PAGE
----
Brits to spend over £2m on pet care and services by 2023

Research by Mintel has revealed that Brits will spend over £2 billion on pet care products and services by 2023.

Brits’ love for their furry friends is expected to see the value to the pet care products and services (including toys and health check-ups) market reach £2.1 billion by 2023, a 25% increase from an estimated £1.7 billion in 2018.

The research from Mintel, which was carried out among 2,000 internet users aged 16+ in May 2018, revealed that just under six in ten (57%) pet owners bought pet products in 2017, with toys (37%) being the number one pet care product purchased.

However, when it comes to play, it seems the nation’s pups are being the most indulged as 41% of dog owners say they have bought their pups toys compared to 35% of cat owners.

When it comes to pet services, research found that, pet health check-ups (17%) and pet grooming (16%) lead the way.

The study also found that owners are keen to keep their pooches in good shape with 10% of dog owners having paid for dog walkers, rising to almost one in five (18%) of dog owners aged 16-24 years.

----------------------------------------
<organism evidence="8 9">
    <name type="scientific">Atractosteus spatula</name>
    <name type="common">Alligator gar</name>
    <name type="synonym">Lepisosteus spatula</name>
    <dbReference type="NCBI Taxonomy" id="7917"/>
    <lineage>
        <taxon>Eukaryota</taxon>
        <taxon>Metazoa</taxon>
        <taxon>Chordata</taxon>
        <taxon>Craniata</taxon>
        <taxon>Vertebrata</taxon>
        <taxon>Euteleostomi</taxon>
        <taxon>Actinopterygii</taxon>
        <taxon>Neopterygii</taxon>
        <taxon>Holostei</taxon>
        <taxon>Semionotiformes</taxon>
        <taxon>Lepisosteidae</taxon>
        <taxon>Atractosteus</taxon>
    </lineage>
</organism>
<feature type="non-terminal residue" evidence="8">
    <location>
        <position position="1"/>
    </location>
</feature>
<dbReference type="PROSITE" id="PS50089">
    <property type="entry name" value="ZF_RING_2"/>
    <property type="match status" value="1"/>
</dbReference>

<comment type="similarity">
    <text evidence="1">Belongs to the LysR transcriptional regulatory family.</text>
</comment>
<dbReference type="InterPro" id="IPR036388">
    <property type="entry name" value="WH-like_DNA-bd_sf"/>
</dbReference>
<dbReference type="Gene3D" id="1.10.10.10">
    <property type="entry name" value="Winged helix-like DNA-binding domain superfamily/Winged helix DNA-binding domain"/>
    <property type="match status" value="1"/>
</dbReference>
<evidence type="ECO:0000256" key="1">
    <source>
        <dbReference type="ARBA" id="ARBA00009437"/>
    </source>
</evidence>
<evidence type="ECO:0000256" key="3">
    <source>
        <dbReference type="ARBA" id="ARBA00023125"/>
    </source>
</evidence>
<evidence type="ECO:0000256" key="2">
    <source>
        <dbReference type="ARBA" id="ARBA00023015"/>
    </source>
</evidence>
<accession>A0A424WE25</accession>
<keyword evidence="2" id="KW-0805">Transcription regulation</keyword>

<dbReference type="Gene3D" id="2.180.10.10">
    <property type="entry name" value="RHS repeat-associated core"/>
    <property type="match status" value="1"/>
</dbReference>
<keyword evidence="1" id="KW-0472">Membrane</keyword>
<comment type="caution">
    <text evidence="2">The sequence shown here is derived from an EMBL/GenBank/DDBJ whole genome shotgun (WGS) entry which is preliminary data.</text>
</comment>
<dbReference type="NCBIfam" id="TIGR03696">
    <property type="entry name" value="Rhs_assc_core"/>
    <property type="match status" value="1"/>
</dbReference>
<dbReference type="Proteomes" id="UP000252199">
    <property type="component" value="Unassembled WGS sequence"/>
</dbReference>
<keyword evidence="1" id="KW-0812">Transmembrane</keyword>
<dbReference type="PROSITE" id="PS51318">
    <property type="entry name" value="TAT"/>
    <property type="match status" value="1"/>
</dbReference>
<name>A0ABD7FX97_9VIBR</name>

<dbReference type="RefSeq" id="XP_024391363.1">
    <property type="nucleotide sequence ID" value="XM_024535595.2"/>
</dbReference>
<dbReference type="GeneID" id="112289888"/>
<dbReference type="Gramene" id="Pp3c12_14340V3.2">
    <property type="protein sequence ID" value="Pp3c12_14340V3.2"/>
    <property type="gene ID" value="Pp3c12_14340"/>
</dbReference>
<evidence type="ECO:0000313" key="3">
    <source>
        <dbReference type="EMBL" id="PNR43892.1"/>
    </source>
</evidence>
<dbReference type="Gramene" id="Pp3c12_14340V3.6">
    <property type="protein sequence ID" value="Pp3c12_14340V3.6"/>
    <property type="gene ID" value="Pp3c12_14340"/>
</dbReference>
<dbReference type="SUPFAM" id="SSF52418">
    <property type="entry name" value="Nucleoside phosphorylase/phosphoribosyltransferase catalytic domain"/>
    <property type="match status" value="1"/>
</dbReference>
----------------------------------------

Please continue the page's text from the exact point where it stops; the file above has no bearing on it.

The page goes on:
Chana Baram, Retail Analyst at Mintel, said: “The pet food and pet care industry is growing well, underpinned by stable pet ownership and an increasing desire to treat pets with premium food, products and services as they become a more integral part of the family. Additionally, with pet ownership peaking among full-time workers, there is an opportunity to provide practical services such as dog walking and day care.”

The study also looked at pet insurance and found that as many as 45% of pet owners don’t have pet insurance, with more than a third (36%) of owners uninsured pets believe pet insurance does not offer good value for money.

The research found that 21% of pet owners don’t trust insurers to pay out if a claim is made, highlighting rising cost issues, with 13% saying they used to have cover, but it became unaffordable.

Despite pet insurance being far from universal, just 21% of respondents said that they could afford to pay the vet bills if anything went wrong.

Chana added: “Brits are clearly passionate about animals, but our research shows that just under half of pet owners still don’t have insurance, highlighting the scope for further growth in the future. Communicating the real expenses involved in taking a pet to the vet for serious treatment, compared to the monthly cost of insurance, is a compelling case in favour of getting cover. Convincing reluctant consumers that policies are comprehensive and pay out most of the time is key to increasing take-up of pet insurance.”